Liverpool, Sep 2018
Breakout’s Wanted game is highly unusual in that it’s actually two entirely different games set in the same physical space. There is some separation, and our gamemaster instructed us that everything beyond a particular barrier was irrelevant. To avoid confusion, all locks in the Indian game are black and all locks in the Cowboys game are red. In practice this worked fine, with zero confusion about whether something was part of our game or not – although we did cast a few wistful glances towards the interesting-looking items in the Cowboys-only section of the room. Perhaps that’s the curse of an enthusiast, that it’s painful to see a puzzle and be denied the chance to attempt it.
The cheerfully clichéd Wild West setting has all the trappings you’d expect, plus a few you might not – there are plenty of anachronisms, including plastic slabs used instead of paper clues. The latter are common since several of Wanted’s puzzles rely on clues presented as messages from a previous escapee (or a contact from your tribe on the outside? I wasn’t sure). For the most part those worked well enough, though the game’s stronger moments are those where it’s more a matter of working out how you can physically manipulate your environment.
Since most puzzles resolve to a padlock code, you might expect that you’d end up trying each code in a number of locks. In fact they’ve managed to avoid this, by using a wide variety of different padlock types and sequencing them so that you’re never faced with more than two of a particular type at once. However, it instead suffers from a subtler pitfall, at least for any teams prone to overthinking: with a sizeable quantity of written material, it’s easy to get sucked into looking for anything that might be a four digit number or a prominent five letter word, and wasting time trying everything speculatively in padlocks.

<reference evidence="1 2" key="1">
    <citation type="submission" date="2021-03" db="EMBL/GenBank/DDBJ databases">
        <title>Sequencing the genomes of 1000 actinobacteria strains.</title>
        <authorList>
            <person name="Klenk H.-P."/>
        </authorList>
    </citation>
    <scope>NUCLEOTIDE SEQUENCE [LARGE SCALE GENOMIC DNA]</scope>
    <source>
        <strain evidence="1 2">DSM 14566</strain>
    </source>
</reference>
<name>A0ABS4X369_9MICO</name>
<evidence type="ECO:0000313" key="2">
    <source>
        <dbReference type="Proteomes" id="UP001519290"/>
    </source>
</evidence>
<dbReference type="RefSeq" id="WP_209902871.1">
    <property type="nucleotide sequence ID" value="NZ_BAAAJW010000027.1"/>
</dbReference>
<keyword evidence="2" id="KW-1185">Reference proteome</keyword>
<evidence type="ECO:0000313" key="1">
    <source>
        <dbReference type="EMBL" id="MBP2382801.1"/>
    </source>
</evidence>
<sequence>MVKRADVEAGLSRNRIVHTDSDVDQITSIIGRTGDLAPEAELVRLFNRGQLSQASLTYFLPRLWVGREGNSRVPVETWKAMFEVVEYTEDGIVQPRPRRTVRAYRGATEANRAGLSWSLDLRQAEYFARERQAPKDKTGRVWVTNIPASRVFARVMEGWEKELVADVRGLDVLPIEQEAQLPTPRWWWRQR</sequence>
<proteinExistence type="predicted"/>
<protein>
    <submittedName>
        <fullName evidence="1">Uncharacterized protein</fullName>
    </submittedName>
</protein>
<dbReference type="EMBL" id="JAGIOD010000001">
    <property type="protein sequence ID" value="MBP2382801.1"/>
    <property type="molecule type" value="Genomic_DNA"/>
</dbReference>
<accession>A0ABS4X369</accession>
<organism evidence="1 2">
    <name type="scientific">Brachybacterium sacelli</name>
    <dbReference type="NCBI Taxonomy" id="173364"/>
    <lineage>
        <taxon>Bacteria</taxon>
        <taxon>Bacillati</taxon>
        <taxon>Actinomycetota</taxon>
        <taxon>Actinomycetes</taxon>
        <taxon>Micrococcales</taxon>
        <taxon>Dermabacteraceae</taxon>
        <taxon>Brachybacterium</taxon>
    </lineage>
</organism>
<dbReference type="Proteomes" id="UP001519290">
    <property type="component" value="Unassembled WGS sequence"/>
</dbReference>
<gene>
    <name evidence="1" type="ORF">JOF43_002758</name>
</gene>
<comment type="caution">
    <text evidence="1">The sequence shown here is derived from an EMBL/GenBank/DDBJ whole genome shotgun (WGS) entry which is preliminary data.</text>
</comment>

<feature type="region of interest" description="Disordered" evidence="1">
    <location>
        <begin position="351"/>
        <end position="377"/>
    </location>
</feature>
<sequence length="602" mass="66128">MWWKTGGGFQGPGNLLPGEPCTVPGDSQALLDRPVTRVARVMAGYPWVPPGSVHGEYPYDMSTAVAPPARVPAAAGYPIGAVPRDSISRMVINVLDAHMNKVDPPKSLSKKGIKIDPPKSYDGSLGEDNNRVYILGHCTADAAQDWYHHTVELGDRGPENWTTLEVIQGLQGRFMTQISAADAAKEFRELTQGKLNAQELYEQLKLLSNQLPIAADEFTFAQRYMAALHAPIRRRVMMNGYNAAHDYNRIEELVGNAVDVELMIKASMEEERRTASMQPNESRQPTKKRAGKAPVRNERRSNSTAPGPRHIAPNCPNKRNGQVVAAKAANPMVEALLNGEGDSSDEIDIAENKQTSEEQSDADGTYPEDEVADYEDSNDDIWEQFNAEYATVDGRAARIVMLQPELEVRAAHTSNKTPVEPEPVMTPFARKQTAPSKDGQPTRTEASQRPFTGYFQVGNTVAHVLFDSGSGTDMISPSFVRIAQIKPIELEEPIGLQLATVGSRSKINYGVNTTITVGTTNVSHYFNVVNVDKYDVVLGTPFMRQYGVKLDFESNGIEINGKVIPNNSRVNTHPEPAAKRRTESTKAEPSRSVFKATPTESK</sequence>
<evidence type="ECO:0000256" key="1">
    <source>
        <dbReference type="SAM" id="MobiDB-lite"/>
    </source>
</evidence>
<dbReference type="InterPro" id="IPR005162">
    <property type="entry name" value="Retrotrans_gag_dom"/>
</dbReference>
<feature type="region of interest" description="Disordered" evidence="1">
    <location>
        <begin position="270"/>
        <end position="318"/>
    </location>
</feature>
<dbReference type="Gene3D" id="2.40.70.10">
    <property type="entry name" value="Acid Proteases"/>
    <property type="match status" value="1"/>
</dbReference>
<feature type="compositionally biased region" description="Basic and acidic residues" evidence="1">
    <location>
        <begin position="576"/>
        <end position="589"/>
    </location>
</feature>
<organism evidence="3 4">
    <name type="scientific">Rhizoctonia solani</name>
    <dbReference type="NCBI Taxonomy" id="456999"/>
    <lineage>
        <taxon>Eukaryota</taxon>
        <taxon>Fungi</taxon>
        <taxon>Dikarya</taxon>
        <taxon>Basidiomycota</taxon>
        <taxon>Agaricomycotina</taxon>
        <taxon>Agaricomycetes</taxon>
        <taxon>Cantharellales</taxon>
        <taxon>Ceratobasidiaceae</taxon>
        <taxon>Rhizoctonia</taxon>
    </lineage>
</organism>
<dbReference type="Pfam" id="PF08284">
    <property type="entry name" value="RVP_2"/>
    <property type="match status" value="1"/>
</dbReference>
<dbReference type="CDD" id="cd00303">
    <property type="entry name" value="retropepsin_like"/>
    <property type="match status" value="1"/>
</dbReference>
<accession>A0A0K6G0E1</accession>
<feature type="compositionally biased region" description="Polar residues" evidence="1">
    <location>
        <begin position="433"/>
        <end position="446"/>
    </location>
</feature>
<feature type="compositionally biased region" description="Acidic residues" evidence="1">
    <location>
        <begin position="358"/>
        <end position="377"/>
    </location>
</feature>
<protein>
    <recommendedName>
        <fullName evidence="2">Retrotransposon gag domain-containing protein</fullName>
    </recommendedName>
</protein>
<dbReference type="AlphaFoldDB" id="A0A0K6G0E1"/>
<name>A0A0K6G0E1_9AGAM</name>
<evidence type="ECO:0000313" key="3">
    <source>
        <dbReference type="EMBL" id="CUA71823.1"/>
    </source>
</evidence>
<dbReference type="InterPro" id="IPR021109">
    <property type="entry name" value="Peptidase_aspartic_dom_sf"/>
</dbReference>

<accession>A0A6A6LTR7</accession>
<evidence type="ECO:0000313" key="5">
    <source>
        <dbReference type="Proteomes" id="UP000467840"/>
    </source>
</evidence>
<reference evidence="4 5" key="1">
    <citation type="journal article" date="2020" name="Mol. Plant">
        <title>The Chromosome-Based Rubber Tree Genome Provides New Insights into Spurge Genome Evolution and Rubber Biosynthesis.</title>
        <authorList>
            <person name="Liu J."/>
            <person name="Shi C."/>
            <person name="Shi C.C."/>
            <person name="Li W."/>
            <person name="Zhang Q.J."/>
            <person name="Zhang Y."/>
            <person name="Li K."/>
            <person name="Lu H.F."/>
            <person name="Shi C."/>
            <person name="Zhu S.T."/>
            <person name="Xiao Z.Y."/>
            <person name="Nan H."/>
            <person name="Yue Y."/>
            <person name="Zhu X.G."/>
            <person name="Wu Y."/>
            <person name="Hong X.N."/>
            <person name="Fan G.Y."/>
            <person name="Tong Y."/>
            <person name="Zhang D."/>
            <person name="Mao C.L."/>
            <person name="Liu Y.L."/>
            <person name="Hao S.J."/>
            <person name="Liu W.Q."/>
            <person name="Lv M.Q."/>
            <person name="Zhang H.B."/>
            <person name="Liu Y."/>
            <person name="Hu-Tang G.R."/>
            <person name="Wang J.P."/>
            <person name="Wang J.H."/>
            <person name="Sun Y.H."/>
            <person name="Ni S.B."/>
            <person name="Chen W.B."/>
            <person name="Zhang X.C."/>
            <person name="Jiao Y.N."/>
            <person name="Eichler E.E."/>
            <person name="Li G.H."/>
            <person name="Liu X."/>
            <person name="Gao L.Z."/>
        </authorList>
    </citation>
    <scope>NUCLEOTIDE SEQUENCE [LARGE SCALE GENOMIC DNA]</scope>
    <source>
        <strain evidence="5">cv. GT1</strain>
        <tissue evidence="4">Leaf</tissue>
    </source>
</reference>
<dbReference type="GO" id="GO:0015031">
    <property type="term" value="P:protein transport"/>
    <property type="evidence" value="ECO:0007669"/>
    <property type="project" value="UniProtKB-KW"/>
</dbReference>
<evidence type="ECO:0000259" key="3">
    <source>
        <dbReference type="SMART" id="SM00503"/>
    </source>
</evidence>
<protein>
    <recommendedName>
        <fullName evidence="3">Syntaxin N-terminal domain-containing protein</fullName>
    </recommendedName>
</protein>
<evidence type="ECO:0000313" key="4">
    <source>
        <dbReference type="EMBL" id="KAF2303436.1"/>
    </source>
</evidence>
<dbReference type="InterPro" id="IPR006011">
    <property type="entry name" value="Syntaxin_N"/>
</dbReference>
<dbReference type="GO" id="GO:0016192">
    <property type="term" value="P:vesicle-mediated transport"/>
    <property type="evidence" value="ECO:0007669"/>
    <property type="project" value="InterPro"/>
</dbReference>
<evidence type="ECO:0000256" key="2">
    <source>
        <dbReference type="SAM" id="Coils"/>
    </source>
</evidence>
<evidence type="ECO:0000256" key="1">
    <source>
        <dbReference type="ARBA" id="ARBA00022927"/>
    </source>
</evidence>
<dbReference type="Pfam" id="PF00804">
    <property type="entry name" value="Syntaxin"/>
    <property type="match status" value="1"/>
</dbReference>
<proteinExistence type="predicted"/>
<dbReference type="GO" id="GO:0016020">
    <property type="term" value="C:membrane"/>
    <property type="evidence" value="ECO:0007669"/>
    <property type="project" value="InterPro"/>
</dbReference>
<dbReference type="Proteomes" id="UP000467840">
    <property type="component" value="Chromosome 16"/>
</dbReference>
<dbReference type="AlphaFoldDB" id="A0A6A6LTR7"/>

You could argue that that’s a problem with players overthinking not with the game, except that a couple of the actual codes are found in more or less exactly that way, so I think the game could draw a clearer line between useful codes and flavour text. And while most of the puzzles resolved clearly enough, one that we needed a hint for turned out to be something we might have tried in desperation, but not with confidence.
I also disliked the game’s climactic puzzle, which combines multiple pieces of information in such a way that a careless team could end up spending a lot of time checking and re-checking, or giving up on the correct approach due to a simple calculation error. Balanced against that is a pleasing use of physical space, and the way you can measure your progress by how many of a particular set of locks still remain to be open.
Breakout’s games tend to be on the easy side for experienced teams, but this version of Wanted is rated as the venue’s most challenging. A little too much of that challenge comes from weaknesses on the puzzle design, but even so, it’s a bit more substantial than some of their other games and so is not a bad choice if you’re choosing a game here.